For the first John Lord to play for Melbourne see John Lord 1921-1923
DOB: 2 April 1937
Number: 4 (1956 Seconds and 1957-1965 seniors)
The son of John Lord Sr., the younger Lord was playing in the Western Plains League when he came to the attention of Geelong. He worked for a company with close links to the Cats, but when the Geelong brains trust travelled to watch him play they went to the wrong ground and missed Lord's entire contribution to the match - he was knocked out in the first minute.
Desperate to secure the son of their ex-player, the Demons signed Lord to the Thirds to secure him, where he played two games in 1954. He returned to Lismore in 1955 and won their best and fairest award. Still interested in joining Geelong, where he lived, Lord asked to be cleared in the 1956 pre-season but the Melbourne committee refused his request. After impressing in a practice match - despite being knocked out in early in a collision with Trevor Johnson - he impressed to the point where he was no hope of a clearance.
Lord made the senior list and was given the famous number 4 previously worn by Norm Smith. Despite playing all his junior football as a ruck/forward, he was initially used as a defender by the Demons, who saw him as a centre-half back and relieving ruckman. Despite missing the end of the home and away season while on national service duties, Lord used leave passes from the Army to return for the 1956 Reserves finals, where he played in a premiership team. He stamped himself as a player for the future in the Grand Final, taking a reported 20 marks for the day.
Lord broke into the senior side in the first round of 1957, by the end of that year he was a premiership player, having held down centre-half back in the Grand Final. He hadn't been picked for Melbourne's Semi Final, but when they lost he was brought into the side for the Preliminary Final and held his spot.
Having tasted premiership glory in his first season, Lord suffered a downturn in 1958, playing just 11 games and none after round 16. He missed the practice matches and Round 1 after a workplace accident when his hand was caught in a press, fracturing two bones. The incident revealed he'd also broken his wrist in 1957 but that the bone had healed. Throughout the season the high marking but slow big man was troubled by knee injuries.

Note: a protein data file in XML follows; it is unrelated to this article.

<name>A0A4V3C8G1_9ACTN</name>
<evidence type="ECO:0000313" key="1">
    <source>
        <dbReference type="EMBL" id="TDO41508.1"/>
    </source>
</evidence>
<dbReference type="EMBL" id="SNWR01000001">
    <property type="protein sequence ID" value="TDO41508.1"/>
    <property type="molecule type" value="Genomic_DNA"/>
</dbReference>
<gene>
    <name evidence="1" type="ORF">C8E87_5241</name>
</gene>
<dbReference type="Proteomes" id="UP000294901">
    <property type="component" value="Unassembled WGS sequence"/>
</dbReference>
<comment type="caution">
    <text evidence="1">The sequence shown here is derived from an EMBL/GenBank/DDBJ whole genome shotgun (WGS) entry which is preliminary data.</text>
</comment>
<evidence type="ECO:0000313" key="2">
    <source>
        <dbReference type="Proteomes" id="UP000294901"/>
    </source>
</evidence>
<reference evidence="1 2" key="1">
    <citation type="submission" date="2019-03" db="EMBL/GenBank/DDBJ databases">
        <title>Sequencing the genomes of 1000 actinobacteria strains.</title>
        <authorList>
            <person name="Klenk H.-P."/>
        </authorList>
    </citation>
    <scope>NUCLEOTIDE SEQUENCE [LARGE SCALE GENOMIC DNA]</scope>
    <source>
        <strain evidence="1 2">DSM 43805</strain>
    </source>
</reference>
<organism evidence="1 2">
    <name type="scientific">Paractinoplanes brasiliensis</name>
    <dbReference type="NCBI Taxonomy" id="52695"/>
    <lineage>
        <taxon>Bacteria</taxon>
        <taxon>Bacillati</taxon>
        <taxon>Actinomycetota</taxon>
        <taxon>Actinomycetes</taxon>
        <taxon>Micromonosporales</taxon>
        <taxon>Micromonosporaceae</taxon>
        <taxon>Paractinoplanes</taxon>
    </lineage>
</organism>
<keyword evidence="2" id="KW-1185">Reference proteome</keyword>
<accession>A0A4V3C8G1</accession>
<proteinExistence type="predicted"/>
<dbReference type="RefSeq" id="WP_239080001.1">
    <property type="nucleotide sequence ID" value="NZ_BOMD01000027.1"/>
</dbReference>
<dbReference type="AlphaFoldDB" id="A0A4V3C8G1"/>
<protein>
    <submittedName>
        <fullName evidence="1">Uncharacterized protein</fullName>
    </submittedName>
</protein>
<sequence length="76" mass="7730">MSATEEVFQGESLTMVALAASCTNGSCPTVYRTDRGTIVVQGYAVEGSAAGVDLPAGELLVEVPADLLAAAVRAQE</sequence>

The next year he also spent considerable amounts of time in the reserves, playing the first two games of 1959 before returning to the seconds until a recall for the round 15 loss to Footscray. He held his place though, and the team went on steamroll through to another Grand Final without losing another game. Melbourne won, and despite spending much of the year out of the senior side Lord had his second flag.
After being told he had no chance of a clearance to the WAFL club who were seeking his signature in the 1960 pre-season he finally secured his place in the first team that year and alternated between the ruck and backline. Playing all 20 matches for the season he was considered one of the best on ground in the Grand Final for his performance at centre-half back.
Used in both defence and attack throughout his career, Lord moved into the forward line more from 1962 onwards. With just nine career goals before that year he booted 16 and went on to kick double figures in each of his remaining seasons including two goals in a forward pocket to help the Demons win the 1964 Grand Final.
His performance in the '64 Grand Final was the highlight of a disappointing year where he had struggled to hit top form after suffering a shoulder injury against Hawthorn in the 1963 finals series. He had been lucky to make Round 1, 1964 after re-injuring his shoulder water skiing in an attempt to rehabilitate the injury.
Lord was playing coach for East Ringwood in 1966 and 1967, before injuring his knee in a practice match against Hawthorn. He served as an assistant coach for East Perth and Reserves coach in the early 1970s, and worked as a television executive with Channel 0 (now Channel 10) and Channel Seven. In retirement Lord served as an MCG tour guide.